What tax records can you throw away?
October 15 is the deadline for individual taxpayers who extended their 2019 tax returns. (The original April 15 filing deadline was extended this year to July 15 due to the COVID-19 pandemic.) If you’re finally done filing last year’s return, you might wonder: Which tax records can you toss once you’re done? Now is a good time to go through old tax records and see what you can discard.
Reviewing your disaster plan in a tumultuous year
It’s been a year like no other. The sudden impact of the COVID-19 pandemic in March forced every business owner — ready or not — to execute his or her disaster response plan.
Why it’s important to plan for income taxes as part of your estate plan
As a result of the current estate tax exemption amount ($11.58 million in 2020), many estates no longer need to be concerned with federal estate tax. Before 2011, a much smaller amount resulted in estate plans attempting to avoid it. Now, because many estates won’t be subject to estate tax, more planning can be devoted to saving income taxes for your heirs.
IRS announces per diem rates for business travel
In Notice 2020-71, the IRS recently announced per diem rates that can be used to substantiate the amount of business expenses incurred for travel away from home on or after October 1, 2020.
Tax implications of working from home and collecting unemployment
COVID-19 has changed our lives in many ways, and some of the changes have tax implications. Here is basic information about two common situations.
Weighing the risks vs. rewards of a mezzanine loan
To say that most small to midsize businesses have at least considered taking out a loan this year would probably be an understatement. The economic impact of the COVID-19 pandemic has lowered many companies’ revenue but may have also opened opportunities for others to expand or pivot into more profitable areas.
If your company needs working capital to grow, rather than simply survive, you might want to consider a mezzanine loan. These arrangements offer relatively quick access to substantial funding but with risks that you should fully understand before signing on the dotted line.
Helping employees understand their health care accounts
Many businesses now offer, as part of their health care benefits, various types of accounts that reimburse employees for medical expenses on a tax-advantaged basis. These include health Flexible Spending Accounts (FSAs), Health Reimbursement Arrangement (HRAs) and Health Savings Account (HSAs, which are usually offered in conjunction with a high-deductible health plan).
5 common accounting software mistakes to avoid
No company can afford to operate without the right accounting software. When considering whether to buy a new product or upgrade their current solutions, however, business owners often fall prey to some common mistakes. Here are five gaffes to avoid:
Will You Have to Pay Tax on Your Social Security Benefits?
If you’re getting close to retirement, you may wonder: Are my Social Security benefits going to be taxed? And if so, how much will you have to pay? It depends on your other income. If you’re taxed, between 50% and 85% of your benefits could be taxed. (This doesn’t mean you pay 85% of your benefits back to the government in taxes. It merely that you’d include 85% of them in your income subject to your regular tax rates.)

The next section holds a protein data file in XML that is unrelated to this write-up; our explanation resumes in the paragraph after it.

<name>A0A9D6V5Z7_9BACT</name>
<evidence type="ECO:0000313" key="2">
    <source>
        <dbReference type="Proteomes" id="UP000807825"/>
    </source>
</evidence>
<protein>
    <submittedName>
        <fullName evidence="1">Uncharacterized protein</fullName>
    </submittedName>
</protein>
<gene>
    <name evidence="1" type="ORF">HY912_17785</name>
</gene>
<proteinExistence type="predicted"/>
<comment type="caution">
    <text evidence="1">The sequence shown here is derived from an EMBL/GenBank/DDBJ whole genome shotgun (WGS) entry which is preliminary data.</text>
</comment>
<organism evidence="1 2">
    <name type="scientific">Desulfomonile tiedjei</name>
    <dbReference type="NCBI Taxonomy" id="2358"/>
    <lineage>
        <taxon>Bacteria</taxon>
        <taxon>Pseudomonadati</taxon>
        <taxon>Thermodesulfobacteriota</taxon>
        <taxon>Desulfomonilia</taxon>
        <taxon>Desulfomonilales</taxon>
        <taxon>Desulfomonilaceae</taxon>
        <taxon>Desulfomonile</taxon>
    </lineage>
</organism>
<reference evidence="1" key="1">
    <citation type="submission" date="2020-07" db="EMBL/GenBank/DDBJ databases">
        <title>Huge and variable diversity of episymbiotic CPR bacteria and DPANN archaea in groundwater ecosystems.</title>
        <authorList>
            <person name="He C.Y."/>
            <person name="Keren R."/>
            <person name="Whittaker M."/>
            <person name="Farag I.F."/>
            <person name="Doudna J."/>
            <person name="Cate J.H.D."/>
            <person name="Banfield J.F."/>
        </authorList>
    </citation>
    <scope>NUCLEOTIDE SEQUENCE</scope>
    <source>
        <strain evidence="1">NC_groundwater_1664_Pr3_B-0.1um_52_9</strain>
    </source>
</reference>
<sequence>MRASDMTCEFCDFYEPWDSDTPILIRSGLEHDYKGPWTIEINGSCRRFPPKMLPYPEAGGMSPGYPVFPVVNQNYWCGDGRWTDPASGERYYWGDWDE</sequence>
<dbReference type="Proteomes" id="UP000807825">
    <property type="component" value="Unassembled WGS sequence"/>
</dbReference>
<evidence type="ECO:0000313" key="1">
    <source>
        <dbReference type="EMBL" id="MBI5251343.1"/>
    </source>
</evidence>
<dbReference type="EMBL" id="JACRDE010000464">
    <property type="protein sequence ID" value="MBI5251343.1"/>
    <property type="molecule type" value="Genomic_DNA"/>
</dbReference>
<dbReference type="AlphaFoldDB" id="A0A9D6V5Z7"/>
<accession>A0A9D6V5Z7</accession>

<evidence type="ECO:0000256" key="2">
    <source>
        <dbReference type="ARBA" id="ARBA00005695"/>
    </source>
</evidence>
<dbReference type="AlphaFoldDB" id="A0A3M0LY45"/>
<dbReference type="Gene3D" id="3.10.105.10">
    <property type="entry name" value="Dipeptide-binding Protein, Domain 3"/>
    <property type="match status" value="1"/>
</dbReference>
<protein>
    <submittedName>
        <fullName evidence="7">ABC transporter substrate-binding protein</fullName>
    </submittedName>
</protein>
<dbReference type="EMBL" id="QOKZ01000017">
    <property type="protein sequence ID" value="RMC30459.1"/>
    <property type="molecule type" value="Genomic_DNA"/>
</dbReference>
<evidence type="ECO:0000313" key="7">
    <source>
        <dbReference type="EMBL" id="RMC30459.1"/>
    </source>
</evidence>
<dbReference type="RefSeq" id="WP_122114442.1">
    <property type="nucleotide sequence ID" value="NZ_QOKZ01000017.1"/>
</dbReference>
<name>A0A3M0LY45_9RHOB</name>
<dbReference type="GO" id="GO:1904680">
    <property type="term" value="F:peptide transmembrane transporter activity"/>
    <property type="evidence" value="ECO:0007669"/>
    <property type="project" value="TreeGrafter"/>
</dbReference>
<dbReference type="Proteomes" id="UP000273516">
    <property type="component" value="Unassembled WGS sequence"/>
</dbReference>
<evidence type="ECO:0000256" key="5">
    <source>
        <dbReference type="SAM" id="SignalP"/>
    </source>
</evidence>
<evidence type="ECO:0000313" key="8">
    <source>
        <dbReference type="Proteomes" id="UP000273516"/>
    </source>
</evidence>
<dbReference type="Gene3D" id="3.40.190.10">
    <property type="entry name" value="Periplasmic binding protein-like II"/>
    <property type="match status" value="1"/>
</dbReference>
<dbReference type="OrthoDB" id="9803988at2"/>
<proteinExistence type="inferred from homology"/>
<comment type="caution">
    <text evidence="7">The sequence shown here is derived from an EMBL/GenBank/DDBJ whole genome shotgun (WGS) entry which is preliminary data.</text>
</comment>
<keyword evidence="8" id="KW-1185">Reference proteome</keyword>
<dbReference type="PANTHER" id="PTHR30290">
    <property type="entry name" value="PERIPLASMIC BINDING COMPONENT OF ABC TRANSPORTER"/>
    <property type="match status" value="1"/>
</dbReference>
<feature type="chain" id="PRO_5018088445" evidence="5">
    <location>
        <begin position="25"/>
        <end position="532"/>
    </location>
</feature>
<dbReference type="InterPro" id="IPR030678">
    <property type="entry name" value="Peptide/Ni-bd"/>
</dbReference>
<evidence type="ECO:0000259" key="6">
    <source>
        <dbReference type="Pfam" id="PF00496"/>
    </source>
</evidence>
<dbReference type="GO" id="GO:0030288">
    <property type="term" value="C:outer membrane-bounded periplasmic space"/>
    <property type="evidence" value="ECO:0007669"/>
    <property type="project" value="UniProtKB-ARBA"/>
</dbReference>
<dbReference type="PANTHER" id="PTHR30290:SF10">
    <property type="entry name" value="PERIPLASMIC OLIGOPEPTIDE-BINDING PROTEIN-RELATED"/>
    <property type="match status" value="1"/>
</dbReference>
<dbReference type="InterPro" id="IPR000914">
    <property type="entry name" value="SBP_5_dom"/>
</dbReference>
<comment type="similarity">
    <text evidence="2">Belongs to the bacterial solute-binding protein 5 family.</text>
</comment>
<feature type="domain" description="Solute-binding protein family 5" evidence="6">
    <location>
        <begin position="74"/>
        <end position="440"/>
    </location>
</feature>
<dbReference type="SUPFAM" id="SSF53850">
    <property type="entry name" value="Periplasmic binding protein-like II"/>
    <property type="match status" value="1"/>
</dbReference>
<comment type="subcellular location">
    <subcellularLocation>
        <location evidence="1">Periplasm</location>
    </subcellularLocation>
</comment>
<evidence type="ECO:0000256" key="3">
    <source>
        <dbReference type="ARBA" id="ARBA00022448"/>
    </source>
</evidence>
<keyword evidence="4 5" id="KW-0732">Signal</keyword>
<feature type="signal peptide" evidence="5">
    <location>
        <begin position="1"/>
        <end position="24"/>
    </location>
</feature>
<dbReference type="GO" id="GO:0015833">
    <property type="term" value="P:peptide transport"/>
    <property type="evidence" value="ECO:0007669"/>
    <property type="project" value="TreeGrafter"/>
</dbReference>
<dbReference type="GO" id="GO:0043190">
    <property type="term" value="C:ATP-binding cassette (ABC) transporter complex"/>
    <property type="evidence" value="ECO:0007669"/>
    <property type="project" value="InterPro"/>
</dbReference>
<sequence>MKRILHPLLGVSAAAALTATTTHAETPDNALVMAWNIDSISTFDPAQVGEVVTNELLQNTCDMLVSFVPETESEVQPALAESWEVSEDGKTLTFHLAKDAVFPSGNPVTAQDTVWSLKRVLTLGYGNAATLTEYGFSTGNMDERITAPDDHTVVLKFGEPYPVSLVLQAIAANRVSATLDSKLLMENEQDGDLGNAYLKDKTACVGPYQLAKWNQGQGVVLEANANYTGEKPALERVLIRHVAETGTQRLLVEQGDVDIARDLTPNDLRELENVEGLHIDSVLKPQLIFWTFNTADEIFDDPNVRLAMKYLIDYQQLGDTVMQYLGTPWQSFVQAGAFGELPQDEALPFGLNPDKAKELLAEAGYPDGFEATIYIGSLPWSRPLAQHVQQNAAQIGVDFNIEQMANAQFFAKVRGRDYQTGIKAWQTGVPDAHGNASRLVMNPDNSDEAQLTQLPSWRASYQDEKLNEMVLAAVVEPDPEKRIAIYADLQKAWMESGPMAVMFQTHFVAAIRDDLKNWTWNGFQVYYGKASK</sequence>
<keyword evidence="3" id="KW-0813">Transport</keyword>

Back-to-school tax breaks on the books
Despite the COVID-19 pandemic, students are going back to school this fall, either remotely, in-person or under a hybrid schedule. In any event, parents may be eligible for certain tax breaks to help defray the cost of education.
Here is a summary of some of the tax breaks available for education.
President signs 5-week PPP extension
President Trump has signed a five-week extension of the Paycheck Protection Program (PPP), after unanimous agreement by the U.S. Senate and House of Representatives, in an effort to continue providing relief for small businesses hit hard by the pandemic.
SBA reopens EIDL program to small businesses and nonprofits
Just last week, the Small Business Administration (SBA) announced that it has reopened the Economic Injury Disaster Loan (EIDL) and EIDL Advance program to eligible applicants still struggling with the economic impact of the COVID-19 pandemic.
What qualifies as a “coronavirus-related distribution” from a retirement plan?
As you may have heard, the Coronavirus Aid, Relief and Economic Security (CARES) Act allows “qualified” people to take certain “coronavirus-related distributions” from their retirement plans without paying tax. So how do you qualify? In other words, what’s a coronavirus-related distribution?
Minnesota lawmakers pass relief grant program, accepting applications June 23-July 2
The Minnesota Department of Employment and Economic Development (DEED) announced the Minnesota Small Business Relief Grants Program last week. The program, which was approved by the Minnesota Legislature and signed by Governor Tim Walz, will begin accepting applications on June 23 through 5:00 p.m. on July 2.
Accounting for PPP Loans
On June 10, 2020, the AICPA released guidance, to address how borrowers of Payroll Protection Program (PPP) Loans should account for these loans in their GAAP financial statements. The legal form of the PPP loan is debt, however, some believe that the loan is, in substance, a government grant. These conflicting opinions have led the AICPA to provide PPP Loan borrowers with options to account for the PPP Loans. Borrowers can account for the PPP Loans as: